But you know how these things go. You draw up a huge checklist of must-haves and absolutely-nots, then find yourself looking at something that ticks all the wrong boxes and is just perfect nonetheless. So let’s not get too hung up on checklists. Except that courtyard. Must have a courtyard. Definitely. Maybe.

What about location? Mexico is such a huge country. So many fine towns and cities to choose from. The most obvious place for Mrs P and I to lay our respective hats would be in Mexico City. And yet, whilst I rule nothing out, I’m not sure CDMX is my preferred retirement spot. Won’t I be too old for all that hustle and bustle? Do I want to face all that crime and pollution again? Will my aged ticker be sturdy enough to stand up to the constant earthquakes? I’m sure I can answer these questions now. No, yes and I hope so.

Guesthouse Aldama, Coyoacan.

Unfortunately, Mexico City will not give me the biggest bang for my property-allocated-buck. Far from it. I’d need to retire with a bank balance significantly larger than is currently anticipated. But you never know what the future holds. A nice little pad in Coyoacan would be delightful. I could even entertain the idea of purchasing a slightly larger property and opening a guest house. Mrs P and I were both enchanted by the Aldama Guest House we stayed in during our visit last September.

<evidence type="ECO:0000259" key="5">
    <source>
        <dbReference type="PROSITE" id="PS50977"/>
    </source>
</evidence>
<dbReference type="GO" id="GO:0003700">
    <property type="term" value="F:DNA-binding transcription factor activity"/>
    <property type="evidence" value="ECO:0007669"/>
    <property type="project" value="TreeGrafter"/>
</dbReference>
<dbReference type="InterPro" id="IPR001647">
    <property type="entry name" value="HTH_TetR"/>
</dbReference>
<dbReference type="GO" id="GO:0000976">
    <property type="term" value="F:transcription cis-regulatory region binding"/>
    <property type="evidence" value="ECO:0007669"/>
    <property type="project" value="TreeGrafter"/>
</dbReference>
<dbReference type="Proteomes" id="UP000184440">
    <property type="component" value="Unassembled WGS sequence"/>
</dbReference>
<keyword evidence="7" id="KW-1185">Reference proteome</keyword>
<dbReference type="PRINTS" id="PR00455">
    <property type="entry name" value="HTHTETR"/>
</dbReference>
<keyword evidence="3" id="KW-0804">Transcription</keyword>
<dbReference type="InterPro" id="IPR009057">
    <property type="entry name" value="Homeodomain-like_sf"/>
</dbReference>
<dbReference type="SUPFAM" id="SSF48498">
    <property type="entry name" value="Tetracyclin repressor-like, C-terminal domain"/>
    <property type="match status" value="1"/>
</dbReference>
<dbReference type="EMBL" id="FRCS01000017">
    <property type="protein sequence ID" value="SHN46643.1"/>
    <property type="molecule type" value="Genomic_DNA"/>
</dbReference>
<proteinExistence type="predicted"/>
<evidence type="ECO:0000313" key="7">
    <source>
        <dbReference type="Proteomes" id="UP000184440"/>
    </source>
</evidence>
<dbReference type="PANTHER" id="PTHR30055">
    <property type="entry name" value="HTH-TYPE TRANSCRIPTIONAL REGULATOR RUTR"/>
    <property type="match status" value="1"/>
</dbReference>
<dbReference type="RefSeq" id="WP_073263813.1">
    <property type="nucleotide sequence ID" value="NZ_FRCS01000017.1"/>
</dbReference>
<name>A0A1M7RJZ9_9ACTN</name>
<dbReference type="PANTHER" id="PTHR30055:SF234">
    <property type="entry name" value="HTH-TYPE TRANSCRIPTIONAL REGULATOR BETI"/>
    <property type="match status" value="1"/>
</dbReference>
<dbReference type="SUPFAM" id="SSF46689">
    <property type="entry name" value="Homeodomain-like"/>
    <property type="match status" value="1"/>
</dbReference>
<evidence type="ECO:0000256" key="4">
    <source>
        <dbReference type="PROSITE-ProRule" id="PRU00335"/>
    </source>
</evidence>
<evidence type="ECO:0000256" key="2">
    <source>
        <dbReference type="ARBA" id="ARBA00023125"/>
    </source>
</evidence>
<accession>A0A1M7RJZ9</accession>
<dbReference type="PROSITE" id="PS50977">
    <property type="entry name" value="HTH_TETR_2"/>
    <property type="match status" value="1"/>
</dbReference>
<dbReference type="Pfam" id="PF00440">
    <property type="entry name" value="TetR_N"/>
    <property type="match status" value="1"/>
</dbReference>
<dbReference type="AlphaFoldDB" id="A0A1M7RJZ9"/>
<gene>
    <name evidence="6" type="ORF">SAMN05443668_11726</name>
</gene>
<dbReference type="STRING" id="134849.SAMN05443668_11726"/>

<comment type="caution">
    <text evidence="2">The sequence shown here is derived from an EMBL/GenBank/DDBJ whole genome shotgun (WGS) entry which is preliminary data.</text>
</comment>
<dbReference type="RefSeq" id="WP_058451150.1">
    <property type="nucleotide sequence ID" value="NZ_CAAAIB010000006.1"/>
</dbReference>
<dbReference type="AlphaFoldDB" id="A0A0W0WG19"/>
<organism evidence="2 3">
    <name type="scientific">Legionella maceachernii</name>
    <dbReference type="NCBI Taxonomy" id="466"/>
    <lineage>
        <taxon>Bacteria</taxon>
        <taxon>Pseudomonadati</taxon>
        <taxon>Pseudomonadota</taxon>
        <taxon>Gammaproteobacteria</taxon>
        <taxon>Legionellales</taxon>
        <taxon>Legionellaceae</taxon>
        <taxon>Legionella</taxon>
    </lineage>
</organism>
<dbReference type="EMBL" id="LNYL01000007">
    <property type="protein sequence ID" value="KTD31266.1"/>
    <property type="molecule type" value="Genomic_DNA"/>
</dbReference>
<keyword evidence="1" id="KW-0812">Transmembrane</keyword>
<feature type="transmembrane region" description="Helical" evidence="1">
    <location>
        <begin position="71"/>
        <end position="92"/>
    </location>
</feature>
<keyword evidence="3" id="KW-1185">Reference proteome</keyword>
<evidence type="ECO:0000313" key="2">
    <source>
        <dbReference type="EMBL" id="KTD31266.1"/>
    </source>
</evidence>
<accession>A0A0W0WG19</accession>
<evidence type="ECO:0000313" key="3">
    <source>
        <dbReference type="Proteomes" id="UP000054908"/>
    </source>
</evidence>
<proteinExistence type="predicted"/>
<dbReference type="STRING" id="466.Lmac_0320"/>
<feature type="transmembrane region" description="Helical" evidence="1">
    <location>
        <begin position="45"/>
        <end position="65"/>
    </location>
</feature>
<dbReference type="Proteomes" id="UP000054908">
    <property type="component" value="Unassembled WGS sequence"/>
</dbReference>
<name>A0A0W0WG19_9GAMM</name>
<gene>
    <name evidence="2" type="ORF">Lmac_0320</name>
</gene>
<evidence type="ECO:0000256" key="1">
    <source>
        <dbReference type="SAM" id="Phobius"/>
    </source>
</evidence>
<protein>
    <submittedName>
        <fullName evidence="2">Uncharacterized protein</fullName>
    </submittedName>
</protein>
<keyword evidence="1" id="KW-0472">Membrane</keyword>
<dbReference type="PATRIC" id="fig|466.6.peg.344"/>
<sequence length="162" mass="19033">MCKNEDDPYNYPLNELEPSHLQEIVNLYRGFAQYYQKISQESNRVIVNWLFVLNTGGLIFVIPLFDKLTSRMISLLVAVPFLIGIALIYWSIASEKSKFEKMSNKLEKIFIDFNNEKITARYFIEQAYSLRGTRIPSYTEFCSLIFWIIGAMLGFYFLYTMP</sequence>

A far more likely location for us to see out our days is Merida. A lovely little city that has its pros and its con. Con, singular. A forty plus  degree centigrade con. Ugh. But there are family reasons that make Merida worthy of consideration. Add to that the relative tranquility, the safety, the up to date medical facilities, the wonderful mix of modern, colonial and pre Colombian cultures and the value for money properties that are available. But Merida could yet have a drawback that puts me off. I really don’t want to live by the sea. By the middle of the century, if Trump* gets his way**, Merida might be in it***…

Playa del Merida

There is a third candidate city. My preferred option. Its sits on an elevated spot along the country’s mountainous spine. It’s a decent sized city without being too big. Like Merida, it has a fabulous mix of modern and colonial architecture with plenty of pre-Hispanic sites nearby. It’s a fairly easy coach ride to Mexico City. It’s not too expensive. A city I have been to just the once. But obviously, it left an impression. It was a place that, even back in 2007, had me thinking I that I could happily live there. Queretaro City.

Lazy days in Queretaro